•Ph.D. University of California, Berkeley, 1984
King-Kok Cheung is Professor of English and Asian American Studies at UCLA. Born and raised in Hong Kong, she received her PhD in English from UC Berkeley; she was also the UCEAP Study Center Director in Beijing (2008-2010), UCEAP Study Center Director in Shanghai (2015-2017), and Chair Professor of Renmin University of China (2018-21).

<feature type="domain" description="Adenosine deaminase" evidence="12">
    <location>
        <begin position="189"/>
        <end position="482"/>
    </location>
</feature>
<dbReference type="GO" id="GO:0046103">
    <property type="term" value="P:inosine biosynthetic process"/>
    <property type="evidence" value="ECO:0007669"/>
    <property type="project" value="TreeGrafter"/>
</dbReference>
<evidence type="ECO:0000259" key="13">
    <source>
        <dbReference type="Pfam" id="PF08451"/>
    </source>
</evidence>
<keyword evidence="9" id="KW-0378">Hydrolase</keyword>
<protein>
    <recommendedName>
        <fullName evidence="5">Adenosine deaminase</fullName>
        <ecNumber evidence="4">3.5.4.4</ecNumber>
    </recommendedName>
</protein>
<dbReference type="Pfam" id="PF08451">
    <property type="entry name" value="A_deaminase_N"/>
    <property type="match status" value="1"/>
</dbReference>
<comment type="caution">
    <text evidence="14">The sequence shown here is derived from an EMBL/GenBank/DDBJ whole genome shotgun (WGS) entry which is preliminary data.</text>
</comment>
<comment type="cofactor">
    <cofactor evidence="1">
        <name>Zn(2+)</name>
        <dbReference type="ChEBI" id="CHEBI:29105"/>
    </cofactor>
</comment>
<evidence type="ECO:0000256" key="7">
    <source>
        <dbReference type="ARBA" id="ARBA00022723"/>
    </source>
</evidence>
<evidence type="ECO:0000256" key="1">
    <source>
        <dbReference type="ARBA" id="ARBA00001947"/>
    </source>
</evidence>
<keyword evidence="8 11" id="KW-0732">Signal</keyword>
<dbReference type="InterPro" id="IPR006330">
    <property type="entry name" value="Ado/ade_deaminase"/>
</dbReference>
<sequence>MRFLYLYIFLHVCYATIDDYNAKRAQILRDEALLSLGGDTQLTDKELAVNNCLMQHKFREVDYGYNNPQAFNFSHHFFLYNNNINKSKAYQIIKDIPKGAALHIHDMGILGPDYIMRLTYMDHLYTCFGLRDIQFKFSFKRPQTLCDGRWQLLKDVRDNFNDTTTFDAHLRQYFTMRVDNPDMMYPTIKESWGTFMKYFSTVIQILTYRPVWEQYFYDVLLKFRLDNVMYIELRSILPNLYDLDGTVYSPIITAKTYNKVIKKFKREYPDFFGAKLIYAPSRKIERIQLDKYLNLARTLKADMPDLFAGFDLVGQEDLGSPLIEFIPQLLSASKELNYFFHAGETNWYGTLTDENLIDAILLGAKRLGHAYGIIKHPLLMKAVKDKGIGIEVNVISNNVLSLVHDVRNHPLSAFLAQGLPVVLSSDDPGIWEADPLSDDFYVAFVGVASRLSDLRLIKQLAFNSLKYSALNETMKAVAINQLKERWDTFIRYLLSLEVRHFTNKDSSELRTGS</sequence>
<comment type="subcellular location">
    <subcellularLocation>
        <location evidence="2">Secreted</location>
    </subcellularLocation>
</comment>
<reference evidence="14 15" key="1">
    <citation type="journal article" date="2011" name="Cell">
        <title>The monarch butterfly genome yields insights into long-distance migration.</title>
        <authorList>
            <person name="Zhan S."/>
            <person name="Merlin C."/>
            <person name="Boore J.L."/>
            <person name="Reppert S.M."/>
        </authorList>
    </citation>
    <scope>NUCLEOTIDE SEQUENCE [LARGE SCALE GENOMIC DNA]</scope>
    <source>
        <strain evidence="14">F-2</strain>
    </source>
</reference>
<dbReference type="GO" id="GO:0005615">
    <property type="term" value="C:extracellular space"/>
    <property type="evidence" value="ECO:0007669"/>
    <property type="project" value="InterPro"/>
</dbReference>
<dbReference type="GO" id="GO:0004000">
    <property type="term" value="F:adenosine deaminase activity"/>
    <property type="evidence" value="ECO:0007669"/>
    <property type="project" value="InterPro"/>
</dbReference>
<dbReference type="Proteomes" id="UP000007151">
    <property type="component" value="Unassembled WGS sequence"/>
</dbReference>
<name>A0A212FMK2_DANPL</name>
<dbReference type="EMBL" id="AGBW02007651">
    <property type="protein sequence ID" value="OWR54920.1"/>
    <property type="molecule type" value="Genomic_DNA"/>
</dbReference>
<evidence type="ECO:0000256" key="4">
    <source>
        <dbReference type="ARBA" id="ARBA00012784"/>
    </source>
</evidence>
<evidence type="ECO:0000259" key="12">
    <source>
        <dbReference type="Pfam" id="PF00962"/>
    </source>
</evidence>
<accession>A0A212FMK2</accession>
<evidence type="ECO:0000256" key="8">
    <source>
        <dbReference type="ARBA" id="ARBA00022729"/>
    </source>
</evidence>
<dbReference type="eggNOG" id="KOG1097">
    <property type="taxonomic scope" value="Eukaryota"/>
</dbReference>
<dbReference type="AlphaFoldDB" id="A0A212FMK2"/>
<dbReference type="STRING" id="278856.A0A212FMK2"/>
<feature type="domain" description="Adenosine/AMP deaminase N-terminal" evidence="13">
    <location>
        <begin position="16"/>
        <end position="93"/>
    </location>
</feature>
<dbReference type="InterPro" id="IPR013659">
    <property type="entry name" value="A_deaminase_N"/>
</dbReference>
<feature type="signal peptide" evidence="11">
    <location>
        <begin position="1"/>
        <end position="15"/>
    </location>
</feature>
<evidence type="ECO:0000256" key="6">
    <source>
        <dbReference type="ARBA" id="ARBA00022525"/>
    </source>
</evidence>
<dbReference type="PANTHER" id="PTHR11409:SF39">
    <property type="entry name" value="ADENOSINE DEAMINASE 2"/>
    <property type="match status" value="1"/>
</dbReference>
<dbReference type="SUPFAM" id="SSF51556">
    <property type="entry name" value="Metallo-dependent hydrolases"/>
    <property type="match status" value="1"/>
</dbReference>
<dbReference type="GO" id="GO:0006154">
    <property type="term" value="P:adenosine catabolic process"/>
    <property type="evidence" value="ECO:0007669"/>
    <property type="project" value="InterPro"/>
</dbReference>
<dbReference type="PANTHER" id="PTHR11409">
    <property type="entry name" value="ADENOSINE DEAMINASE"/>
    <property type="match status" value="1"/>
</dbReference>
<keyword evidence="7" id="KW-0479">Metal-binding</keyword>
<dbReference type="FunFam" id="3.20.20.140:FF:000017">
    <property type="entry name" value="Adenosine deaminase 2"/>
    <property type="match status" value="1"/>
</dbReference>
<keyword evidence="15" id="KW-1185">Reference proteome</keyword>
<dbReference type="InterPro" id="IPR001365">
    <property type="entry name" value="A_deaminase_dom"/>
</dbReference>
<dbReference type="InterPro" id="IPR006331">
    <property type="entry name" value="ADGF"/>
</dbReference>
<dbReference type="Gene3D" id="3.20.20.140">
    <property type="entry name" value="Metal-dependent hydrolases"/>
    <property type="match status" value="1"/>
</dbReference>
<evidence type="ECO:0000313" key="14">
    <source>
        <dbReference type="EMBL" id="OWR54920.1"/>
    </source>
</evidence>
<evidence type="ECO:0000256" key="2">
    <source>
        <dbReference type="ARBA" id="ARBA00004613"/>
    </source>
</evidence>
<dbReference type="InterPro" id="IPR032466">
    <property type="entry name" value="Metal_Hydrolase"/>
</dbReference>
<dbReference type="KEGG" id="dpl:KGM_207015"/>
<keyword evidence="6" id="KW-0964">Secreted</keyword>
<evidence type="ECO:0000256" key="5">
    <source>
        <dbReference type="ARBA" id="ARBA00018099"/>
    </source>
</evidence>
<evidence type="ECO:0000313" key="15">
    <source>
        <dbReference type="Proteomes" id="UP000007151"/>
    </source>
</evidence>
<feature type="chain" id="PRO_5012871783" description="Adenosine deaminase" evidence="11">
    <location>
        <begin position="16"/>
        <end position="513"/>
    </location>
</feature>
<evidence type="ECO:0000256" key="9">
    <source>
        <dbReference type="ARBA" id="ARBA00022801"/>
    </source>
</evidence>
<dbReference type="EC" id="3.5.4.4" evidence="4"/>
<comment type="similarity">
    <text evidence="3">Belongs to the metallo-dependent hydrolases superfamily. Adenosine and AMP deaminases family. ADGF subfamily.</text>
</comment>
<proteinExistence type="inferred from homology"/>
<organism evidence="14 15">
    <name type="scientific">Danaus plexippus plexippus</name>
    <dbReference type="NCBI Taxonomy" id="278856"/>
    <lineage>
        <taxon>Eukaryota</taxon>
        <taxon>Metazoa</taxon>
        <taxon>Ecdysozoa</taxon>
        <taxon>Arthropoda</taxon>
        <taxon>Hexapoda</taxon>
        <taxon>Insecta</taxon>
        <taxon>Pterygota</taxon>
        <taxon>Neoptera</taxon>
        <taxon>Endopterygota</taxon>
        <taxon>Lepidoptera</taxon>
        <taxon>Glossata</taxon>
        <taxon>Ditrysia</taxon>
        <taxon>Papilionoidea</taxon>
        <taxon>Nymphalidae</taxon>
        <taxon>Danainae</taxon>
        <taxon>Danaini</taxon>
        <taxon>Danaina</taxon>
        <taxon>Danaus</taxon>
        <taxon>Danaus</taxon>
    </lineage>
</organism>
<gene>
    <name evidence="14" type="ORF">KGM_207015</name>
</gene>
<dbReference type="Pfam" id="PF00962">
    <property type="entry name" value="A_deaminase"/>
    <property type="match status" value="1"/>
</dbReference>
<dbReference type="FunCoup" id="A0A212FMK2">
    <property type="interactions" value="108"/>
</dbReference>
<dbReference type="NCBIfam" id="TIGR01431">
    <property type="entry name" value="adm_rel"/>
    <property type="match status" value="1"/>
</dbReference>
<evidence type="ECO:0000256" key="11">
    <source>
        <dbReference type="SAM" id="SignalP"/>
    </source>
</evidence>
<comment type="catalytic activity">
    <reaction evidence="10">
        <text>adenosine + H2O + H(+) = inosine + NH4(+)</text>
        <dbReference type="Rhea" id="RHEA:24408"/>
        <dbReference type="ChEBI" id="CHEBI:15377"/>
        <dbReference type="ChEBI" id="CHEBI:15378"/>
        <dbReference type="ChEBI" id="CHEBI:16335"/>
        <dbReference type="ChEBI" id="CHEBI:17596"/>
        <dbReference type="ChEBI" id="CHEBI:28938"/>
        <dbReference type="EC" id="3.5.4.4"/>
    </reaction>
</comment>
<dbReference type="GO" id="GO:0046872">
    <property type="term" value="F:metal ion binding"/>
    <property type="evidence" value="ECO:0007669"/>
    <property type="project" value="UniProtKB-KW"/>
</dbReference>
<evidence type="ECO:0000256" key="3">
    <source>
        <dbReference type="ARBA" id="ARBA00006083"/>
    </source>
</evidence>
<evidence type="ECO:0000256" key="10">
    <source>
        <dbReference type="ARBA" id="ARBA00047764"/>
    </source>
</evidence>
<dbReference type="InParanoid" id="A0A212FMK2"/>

Her fields of interest include comparative literature (Chinese and American literature), comparative American ethnic literatures (African American, Native American, Chicano/o, and Asian American); Asian American literature (Chinese American, Filipino American, Japanese American, Korean American, South Asian American, Thai American, Vietnamese American); Comparative Heroic Traditions and Comparative Odysseys (Chinese, Cuban, South Asian, Vietnamese, Thai, Filipino, Palestinian, Japanese, Greek, British, and American), Renaissance British Literature (Shakespeare, Milton, Marlowe), Chinese Martial Fiction, and Literature and Medicine. She is author of Articulate Silences: Hisaye Yamamoto, Maxine Hong Kingston, Joy Kogawa (Cornell UP,1993; Japanese edition, 2015; Chinese edition, 2020) and Asian American Literature without Borders (Palgrave Macmillan, 2017; Chinese edition, 2020); editor of Words Matter: Conversations with Asian American Writers (U of Hawaii Press, 2000), An Interethnic Companion to Asian American literature (Cambridge, 1996), “Seventeen Syllables” (Rutgers, 1994), Asian American literature: An Annotated Bibliography (MLA, 1988) and former co-editor of The Heath Anthology of American Literature. Her articles have appeared in Amerasia Journal, American Literary History, Biography, Bucknell Review, Cambridge Journal of China Studies, Canadian Review of Comparative Literature, Chinese Literature Journal, Foreign Literature, Foreign Literature Studies, MELUS, Milton Studies, PMLA, Positions, Shakespeare Quarterly, University of Toronto Quarterly, and Transnational Literature. She has received an ACLS fellowship, a Mellon fellowship, a Fulbright lecturing and research award, and a resident fellowship at the Center for Advanced Study in the Behavioral Sciences, Stanford. She is the 2012-2013 Recipient of the UCLA Hoshide Teaching Award in Asian American Studies.